Similarly, the majority opinion finds that H.B. 2 is a substantial burden on women’s access to abortion because of (1) the number of abortion facilities which closed prior to and subsequent to when H.B. 2 took effect; (2) the capacity of the remaining clinics to satisfy women’s demands for abortion; and (3) the expense needed to make abortion facilities compliant with the ambulatory surgical center standards. However, no evidence was to actually prove any of these propositions. As Justice Alito states in his dissent, numerous reasons could be attributable to the closure of abortion facilities in Texas including restrictions on chemical abortions in H.B. 2, a decline in abortion demand nationwide, and physician retirement. It is also possible Planned Parenthood purposely chose to close certain facilities in anticipation or immediately after enactment of H.B. 2. Further, no actual statistical analysis was performed on the actual capacity of the remaining facilities or the extent of upgrades required to make facilities compliant with H.B. 2.
This leads to a second concern: SCOTUS has taken on the role of setting the standards for patient care when it comes to abortion. Normally, appellate courts are to give deference to factual findings of the lower court and of legislatures who enact the laws, especially where there is medical and scientific uncertainty. This was the standard used by SCOTUS in the 2007 abortion case of Gonzales v. Carhart, 550 U.S. 124, 163-64 (2007). Here, however, the Court goes out of its way to ignore evidence presented regarding the health benefits of the two requirements at issue. This fact is scathingly pointed out by Justice Thomas in his dissent, writing: “[T]oday’s opinion tells the courts that, when the law’s justifications are medically uncertain, they need not defer to the legislature and must instead assess medical justifications for abortion restrictions by scrutinizing the record themselves.”) SCOTUS chooses to independently decide what medical and operational practices ought to be throughout the United States, ignoring the standards of care endorsed by medical organizations.4 Again, this calls into question the role of the scientific and medical community to inform the legislative and policy of abortion in our nation.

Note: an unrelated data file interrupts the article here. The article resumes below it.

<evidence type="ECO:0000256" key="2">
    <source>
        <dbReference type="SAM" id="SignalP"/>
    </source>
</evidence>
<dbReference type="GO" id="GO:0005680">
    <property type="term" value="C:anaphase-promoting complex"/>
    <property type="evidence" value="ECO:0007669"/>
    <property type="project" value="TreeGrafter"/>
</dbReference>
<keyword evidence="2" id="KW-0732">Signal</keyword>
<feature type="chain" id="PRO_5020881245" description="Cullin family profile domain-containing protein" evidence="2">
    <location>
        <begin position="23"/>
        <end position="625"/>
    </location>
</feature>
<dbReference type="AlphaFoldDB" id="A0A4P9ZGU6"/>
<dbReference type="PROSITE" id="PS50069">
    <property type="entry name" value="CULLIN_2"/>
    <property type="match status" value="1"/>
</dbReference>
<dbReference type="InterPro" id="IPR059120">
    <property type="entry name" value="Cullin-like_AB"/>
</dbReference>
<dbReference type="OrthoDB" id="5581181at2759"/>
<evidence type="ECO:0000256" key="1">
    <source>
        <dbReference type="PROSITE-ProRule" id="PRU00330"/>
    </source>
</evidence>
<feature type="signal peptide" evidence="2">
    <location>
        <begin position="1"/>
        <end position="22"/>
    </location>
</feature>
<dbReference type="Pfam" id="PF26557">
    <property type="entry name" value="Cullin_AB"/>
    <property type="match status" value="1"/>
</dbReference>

In order to create for itself the power to regulate abortion medical care, the Court here creates the third area of legal concern: it has effectively changed the rules on when abortion laws are constitutional. In 1992, SCOTUS held that abortion laws are constitutional so long as they are not unduly burdensome on women who seek an abortion before viability. Planned Parenthood v. Casey, 505 U.S. 833. While the Whole Woman’s Health court claims to follow the standard of Casey, it actually creates a new balancing test. This new test allows SCOTUS now to closely scrutinize and determine for itself what best protects women’s health when it comes to abortion. No other medical procedure receives this treatment. Put another way, the majority opinion is disingenuous in claiming to follow prior abortion jurisprudence.
Finally, it is clear that the majority of Supreme Court justices have a distorted view of what the law ought to be. In the majority opinion, the Kermit Gosnell scandal is described, including the filthy facilities, unsanitary instruments, untrained staff, illegal procedures, and inadequate emergency access. While Justice Breyer acknowledges that “Gosnell’s behavior was terribly wrong,” he goes on to state: